The more I think about it, the more aggravated I am about last night. Not so much that they lost, but in Terry Collins bringing up the possibility of a let down because of a late arrival into Chicago. It was a self-fulfilling prophesy. Think it and it might come true.
The bottom line is travel in MLB is blatantly unfair, but it is an issue that must be dealt with by all. Adversity is something a championship caliber team must overcome.
Among the Mets notes:
* Jason Bay has been cleared to work out on a stationary bike. If there are no concussion symptoms he can run and resume baseball activities this weekend in Los Angeles. Once again, the Mets have been getting production elsewhere so there’s no need to rush him back.
* Collins said Johan Santana’s starts won’t be cut short like the Nationals will do with Stephen Strasburg. The Mets will go with a five-man rotation the rest of the way. Santana is on a 115-pitch limit, and at the start of the season Collins said 28 starts would be ideal. He’s on pace for that, and if he can get to 32, it could translate into a good season for the Mets. That is, if he gets bullpen support.
* Although Daniel Murphy has been sitting against lefties, Collins said it isn’t permanent. Actually, that’s up to Justin Turner. If he hits lefties when he plays, he’ll continue to get time. Pretty simple, really. Murphy is homerless in his last 347 at-bats.
ESPN had an interesting post when it examined the starting rotations of the NL East teams. They still have Johan Santana listed as No. 1, which is puzzling.
What I found most interesting is that every team’s No. 3 starter would qualify as the Mets’ No. 1.
Edwin Jackson is reportedly on his way to Washington, where he’s the projected third starter behind Stephen Strasburg and Gio Gonzalez. The Braves’ No. 3 is Tommy Hanson. Miami’s third starter is Ricky Nolasco and Philadelphia’s is Cole Hamels.
The Mets’ projected rotation is Santana, R.A. Dickey, Jon Niese, Mike Pelfrey and Dillon Gee.
It’s all about pitching and this is a grim reminder of the Mets’ status.
Ten walk-off losses for a season sounds high, let alone 10 for the first half. That’s the number after Frankie Rodriguez’s latest meltdown yesterday.
“The worst performance I ever had in my life,’’ he called yesterday afternoon’s ninth inning, which for all practical purposes was over before Adam Dunn’s game-tying drive off the wall.
Walking Cristian Guzman on four pitches to open the ninth was as bad a sign as there is.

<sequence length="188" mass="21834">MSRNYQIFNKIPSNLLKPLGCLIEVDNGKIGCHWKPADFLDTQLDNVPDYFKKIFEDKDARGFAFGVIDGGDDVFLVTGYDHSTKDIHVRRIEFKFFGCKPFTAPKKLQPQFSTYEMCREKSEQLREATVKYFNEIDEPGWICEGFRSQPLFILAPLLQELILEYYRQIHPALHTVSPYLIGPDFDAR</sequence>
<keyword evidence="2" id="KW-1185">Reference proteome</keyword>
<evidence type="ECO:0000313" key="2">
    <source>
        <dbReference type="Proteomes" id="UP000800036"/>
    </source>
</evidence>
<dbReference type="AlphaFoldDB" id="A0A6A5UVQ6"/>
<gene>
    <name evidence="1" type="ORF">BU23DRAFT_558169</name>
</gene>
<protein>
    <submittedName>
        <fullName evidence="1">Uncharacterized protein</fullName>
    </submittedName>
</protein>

Rodriguez’s implosion made Stephen Strasburg a footnote and threw away what would have been RA Dickey’s seventh win.
Ten walk-off losses out of 36 is way to high a percentage and is something the Mets must address immediately. For all the talk about the eighth inning, a band-aid needed to be put on the ninth, too.
“We have our issues,’’ manager Jerry Manuel said. “We can’t have an issue at the end of the game.’’
But, they do.
While the Mets’ bullpen is an issue heading into the break, so to is Jose Reyes’ health. Reyes, who has a strained right oblique, won’t play again today at Washington and is now questionable for the Reds series starting tomorrow at Citi Field.
They couldn’t be any more opposite, RA Dickey and Stephen Strasburg.
One, Dickey, is a 35-year-old knuckleballer hanging on to his career with grit, guile and perseverance. The other, Strasburg, is the rookie phenom, who despite a handful of starts in his young career already has some clamoring for him to be on the National League All-Star team.
Imagine, less than 40 career innings and already they are lobbying for him to be an All-Star. It shouldn’t happen, but you never know.
At the beginning of last week I wrote how important the Detroit and Minnesota series were to the streaky Mets.
They’ve been either hot or cold and a solid showing against two strong American League teams would be a positive showing, and going 4-2 has them on the cusp again of first place in the NL East. With a win tonight and Atlanta loss to Washington and rookie sensation Stephen Strasburg, the Mets can move into first place.
They’ll attempt to do it behind knuckleballer R.A. Dickey, who is vying tonight to become the first Mets pitcher since Steve Trachsel in 2006 to win seven straight decisions.
“It doesn’t feel surreal,’’ Dickey said. “It feels like something I’ve been capable of doing.’’
The Mets will be without Angel Pagan again tonight, who remains sidelined with a muscle spasm on his right side.